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The organisation, Muslim Rights Concern, MURIC is suggesting that the high deaths rates in Kano State is a deliberate attempt to decimate the population of muslims in Nigeria.
Kano State has seen a spike in mystery deaths in one week amid COVID-19 threats.
Health authorities are yet to determine if COVID-19 caused the deaths but MURIC seems to have answers to why people are dying and the reasons are rather disturbing for multi-religious Nigerian state.
In a statement issued on Monday and made available to NewsWireNGR, MURIC Director, Ishaq Akintola, lamented the unusual deaths, saying Kano needed help urgently, and then surprisingly brought a religious angle to the matter, warning of a threat to the “majority status” Nigerian Muslims enjoy “in the area of demography.”
“More disturbing is the rumour that the National Centre for Disease Control (NCDC) in the state has locked up its offices and its officials are not responding to distress calls,” Mr Akintola said.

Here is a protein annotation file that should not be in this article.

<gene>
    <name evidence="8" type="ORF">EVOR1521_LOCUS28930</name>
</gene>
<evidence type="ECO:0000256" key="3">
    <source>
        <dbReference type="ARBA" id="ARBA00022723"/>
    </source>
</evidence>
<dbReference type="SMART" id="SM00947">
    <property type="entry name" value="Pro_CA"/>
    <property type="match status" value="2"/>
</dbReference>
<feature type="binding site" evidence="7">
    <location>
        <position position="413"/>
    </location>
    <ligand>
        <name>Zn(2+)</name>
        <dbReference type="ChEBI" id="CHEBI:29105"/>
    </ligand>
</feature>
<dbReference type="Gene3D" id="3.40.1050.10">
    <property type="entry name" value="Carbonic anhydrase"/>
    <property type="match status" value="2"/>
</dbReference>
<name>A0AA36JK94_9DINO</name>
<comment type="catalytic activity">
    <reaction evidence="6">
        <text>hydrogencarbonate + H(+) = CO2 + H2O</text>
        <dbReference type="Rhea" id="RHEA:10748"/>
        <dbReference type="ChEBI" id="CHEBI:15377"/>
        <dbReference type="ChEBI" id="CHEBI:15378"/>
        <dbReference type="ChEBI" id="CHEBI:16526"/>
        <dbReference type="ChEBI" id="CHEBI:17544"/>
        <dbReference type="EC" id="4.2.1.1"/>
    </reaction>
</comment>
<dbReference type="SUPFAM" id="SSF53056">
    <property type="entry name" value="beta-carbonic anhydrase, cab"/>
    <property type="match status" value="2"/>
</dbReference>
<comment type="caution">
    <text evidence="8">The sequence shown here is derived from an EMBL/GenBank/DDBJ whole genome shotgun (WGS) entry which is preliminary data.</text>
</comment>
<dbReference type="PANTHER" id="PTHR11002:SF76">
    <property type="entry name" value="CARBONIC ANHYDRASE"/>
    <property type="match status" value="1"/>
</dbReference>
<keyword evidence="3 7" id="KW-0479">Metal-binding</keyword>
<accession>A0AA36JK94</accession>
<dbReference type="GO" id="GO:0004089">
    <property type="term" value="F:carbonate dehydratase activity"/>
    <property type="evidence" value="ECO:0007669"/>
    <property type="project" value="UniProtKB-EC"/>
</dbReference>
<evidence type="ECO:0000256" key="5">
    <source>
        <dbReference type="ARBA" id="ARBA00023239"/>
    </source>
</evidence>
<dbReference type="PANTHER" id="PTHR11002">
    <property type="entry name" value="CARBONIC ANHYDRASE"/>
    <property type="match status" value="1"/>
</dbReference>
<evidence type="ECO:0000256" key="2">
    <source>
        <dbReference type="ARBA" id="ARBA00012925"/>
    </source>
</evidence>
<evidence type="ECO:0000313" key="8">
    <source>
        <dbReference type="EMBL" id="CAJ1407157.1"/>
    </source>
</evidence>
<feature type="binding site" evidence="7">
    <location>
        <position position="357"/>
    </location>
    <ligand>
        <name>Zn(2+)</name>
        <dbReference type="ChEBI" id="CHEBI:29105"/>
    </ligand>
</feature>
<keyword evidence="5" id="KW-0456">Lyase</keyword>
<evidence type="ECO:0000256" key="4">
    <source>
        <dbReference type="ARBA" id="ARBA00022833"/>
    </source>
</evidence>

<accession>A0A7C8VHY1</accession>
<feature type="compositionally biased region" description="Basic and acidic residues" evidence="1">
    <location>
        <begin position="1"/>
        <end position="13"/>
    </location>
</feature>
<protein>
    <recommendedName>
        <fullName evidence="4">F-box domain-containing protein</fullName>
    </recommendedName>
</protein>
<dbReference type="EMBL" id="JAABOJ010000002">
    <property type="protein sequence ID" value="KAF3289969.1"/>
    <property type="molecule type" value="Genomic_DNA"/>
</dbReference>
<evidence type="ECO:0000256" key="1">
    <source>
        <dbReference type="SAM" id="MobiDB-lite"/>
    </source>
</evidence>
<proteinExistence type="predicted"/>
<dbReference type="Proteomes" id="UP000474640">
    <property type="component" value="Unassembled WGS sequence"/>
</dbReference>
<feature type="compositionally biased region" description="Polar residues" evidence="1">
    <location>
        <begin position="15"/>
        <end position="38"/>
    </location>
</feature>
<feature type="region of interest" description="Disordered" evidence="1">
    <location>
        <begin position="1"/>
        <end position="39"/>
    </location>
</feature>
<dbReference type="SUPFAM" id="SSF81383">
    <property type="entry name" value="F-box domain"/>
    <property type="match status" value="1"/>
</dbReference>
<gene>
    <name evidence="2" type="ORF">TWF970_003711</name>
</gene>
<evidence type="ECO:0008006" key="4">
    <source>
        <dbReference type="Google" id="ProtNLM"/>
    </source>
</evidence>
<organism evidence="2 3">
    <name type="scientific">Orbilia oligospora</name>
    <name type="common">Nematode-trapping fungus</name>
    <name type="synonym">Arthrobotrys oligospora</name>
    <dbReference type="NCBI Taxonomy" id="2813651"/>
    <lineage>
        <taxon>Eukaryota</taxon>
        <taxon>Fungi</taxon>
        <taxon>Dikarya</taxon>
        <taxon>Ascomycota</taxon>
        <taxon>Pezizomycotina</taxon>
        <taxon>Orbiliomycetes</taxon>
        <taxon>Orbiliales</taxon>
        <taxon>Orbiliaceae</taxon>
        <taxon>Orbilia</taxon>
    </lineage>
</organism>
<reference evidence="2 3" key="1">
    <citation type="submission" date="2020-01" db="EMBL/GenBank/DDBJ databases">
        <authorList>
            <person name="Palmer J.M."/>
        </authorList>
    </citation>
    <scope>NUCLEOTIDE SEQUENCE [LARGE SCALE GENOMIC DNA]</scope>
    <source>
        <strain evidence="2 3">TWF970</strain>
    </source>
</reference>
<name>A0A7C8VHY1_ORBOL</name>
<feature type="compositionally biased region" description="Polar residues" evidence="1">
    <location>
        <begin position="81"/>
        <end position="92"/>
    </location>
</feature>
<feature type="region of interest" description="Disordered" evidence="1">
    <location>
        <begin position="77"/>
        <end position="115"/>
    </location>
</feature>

“The only testing centre in Kano which is situated at the Aminu Kano Teaching Hospital has also been allegedly locked up. So where did NCDC get its figure on Kano? Something is fishy here. We are surprised that testing centres are almost nonexistent in the North.
“Is this a deliberate attempt at debilitating Northern population with its attendant impact on Muslim majority population in the country?”
“We, therefore, demand an inquiry into circumstances surrounding the alleged closure of NCDC office in Kano State as well as the paucity of testing centres in the whole North.
“Nigerian Muslims are currently enjoying a majority status in the area of demography. We must avoid anything capable of decimating our population”.
“We urge Kano citizens to strictly obey rules set by health officials, particularly social distancing, washing hands regularly with soap, using sanitizers and staying at home. You must break the cycle of this killer virus.
“Above all, the government must be vicious to be triumphant. Violators of lockdown rules must be dealt with according to the law while the lockdown on Kano must not be lifted until the rate of death slows down to a reasonable level.”
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